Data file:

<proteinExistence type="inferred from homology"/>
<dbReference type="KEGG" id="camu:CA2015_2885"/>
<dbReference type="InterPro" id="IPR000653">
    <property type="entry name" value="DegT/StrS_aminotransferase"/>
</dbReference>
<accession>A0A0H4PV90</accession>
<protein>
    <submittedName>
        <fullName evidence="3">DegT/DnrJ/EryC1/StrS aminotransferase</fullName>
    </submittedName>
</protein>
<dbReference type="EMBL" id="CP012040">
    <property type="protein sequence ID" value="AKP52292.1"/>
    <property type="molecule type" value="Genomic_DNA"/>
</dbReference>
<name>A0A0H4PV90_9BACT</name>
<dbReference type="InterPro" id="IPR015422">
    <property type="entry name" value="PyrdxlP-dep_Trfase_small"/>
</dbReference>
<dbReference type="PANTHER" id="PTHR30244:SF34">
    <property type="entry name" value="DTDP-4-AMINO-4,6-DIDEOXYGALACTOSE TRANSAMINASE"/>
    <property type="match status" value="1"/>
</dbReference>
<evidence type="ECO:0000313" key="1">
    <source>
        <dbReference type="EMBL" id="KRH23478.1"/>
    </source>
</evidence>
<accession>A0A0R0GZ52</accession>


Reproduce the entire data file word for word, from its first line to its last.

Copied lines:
<proteinExistence type="inferred from homology"/>
<dbReference type="KEGG" id="camu:CA2015_2885"/>
<dbReference type="InterPro" id="IPR000653">
    <property type="entry name" value="DegT/StrS_aminotransferase"/>
</dbReference>
<accession>A0A0H4PV90</accession>
<protein>
    <submittedName>
        <fullName evidence="3">DegT/DnrJ/EryC1/StrS aminotransferase</fullName>
    </submittedName>
</protein>
<dbReference type="EMBL" id="CP012040">
    <property type="protein sequence ID" value="AKP52292.1"/>
    <property type="molecule type" value="Genomic_DNA"/>
</dbReference>
<name>A0A0H4PV90_9BACT</name>
<dbReference type="InterPro" id="IPR015422">
    <property type="entry name" value="PyrdxlP-dep_Trfase_small"/>
</dbReference>
<dbReference type="PANTHER" id="PTHR30244:SF34">
    <property type="entry name" value="DTDP-4-AMINO-4,6-DIDEOXYGALACTOSE TRANSAMINASE"/>
    <property type="match status" value="1"/>
</dbReference>
<evidence type="ECO:0000313" key="1">
    <source>
        <dbReference type="EMBL" id="KRH23478.1"/>
    </source>
</evidence>
<accession>A0A0R0GZ52</accession>